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Poor asbestos awareness led to fine for heating engineer

It’s not just commercial properties that present an ongoing danger from asbestos. Any residential home built after 1999 could contain the substance, posing a potential health risk to tradespeople and homeowners alike.

The dangerous presence of asbestos in our buildings was highlighted recently when a self-employed heating engineer was taken to court by the Health and Safety Executive (HSE). The HSE is the UK body tasked with monitoring the handling of asbestos, and ensuring that UK employers provide appropriate training for their workforce.

What about self-employed tradespeople?

Although the self-employed are not legally obliged to undergo asbestos training courses, it is highly beneficial for anyone whose work could bring them into contact with asbestos. This fact was demonstrated recently when a heating engineer was prosecuted after removing pipework lagged with asbestos-containing materials.

The engineer had been hired to install a new heating system, but failed to take preventative measures to address the potential presence of asbestos. Having removed the pipework and lagging with an electrically-powered saw, he proceeded to carry the pipes through the owners’ house to the driveway.

With no risk assessment having been carried out, and no thought to possibly bringing in licensed contractors to assess the situation and remove the pipework, he allowed asbestos dust and fibres to permeate his customer’s home.

A full decontamination of the property is now required, and the owners have had to move out temporarily for health and safety reasons.

How UKATA online training would have helped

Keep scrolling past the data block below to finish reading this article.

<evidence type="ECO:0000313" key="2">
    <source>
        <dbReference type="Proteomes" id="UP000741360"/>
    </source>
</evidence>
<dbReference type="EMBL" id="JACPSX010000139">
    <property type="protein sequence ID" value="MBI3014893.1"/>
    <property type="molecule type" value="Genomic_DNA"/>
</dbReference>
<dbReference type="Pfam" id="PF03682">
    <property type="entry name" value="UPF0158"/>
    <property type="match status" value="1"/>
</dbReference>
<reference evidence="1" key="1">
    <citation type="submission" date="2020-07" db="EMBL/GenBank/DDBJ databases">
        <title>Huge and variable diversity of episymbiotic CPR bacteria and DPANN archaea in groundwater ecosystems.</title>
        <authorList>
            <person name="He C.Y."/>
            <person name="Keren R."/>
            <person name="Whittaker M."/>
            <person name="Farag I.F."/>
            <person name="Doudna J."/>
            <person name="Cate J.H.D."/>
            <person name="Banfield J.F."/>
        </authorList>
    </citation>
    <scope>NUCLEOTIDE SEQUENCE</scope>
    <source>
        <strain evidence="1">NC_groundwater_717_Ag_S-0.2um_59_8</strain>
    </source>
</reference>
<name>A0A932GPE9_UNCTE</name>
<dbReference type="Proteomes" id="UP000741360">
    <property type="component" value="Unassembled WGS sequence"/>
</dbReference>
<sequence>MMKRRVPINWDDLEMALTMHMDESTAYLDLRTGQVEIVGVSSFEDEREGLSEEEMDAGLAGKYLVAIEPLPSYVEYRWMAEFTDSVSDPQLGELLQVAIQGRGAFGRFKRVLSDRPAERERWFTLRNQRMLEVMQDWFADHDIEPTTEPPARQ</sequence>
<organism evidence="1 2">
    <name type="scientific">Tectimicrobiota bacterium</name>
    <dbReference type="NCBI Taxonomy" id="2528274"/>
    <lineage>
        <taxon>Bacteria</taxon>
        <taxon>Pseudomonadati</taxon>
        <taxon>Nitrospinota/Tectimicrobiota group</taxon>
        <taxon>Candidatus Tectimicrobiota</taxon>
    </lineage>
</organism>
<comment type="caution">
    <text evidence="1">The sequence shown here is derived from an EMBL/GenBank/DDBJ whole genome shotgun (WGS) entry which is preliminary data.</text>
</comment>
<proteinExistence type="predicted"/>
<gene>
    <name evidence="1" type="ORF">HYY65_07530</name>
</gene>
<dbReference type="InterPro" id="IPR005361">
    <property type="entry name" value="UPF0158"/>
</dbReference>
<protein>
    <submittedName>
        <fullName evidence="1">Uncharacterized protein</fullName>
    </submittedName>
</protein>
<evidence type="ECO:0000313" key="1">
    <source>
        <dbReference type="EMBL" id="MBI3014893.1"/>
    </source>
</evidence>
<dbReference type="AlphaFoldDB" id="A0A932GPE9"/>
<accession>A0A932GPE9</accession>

Had the engineer undergone asbestos awareness training, he would have realised that the lagged pipework posed a potential risk, not only to his own health and safety, but also to that of the property owners.

This type of training allows tradespeople and others working on renovations or property refurbishments to recognise asbestos in its many forms, and take the most appropriate action should they come across it.

Asbestos removal

Sometimes the safest way to proceed is to do nothing at all. Licensed contractors follow a set procedure and should be contacted to carry out the safe removal of asbestos. In this instance, a fine of £5,000 plus £3,000 in costs was given to the heating engineer after he pleaded guilty to breaching the Health and Safety at Work Act, 1974.

It’s not only tradespeople who need to be aware of the dangers of asbestos, however. Architects, surveyors and structural engineers could all come across the substance in their normal line of work.

Asbestos training courses

If you work in the trades and are self-employed, you can take an asbestos awareness course online or in a classroom environment. UKATA online training courses take around 90 minutes, and there is a quiz at the end to test your knowledge.

You’ll be able to download a UKATA asbestos certificate on successful completion, and demonstrate that you take your own and your customers’ health and safety seriously.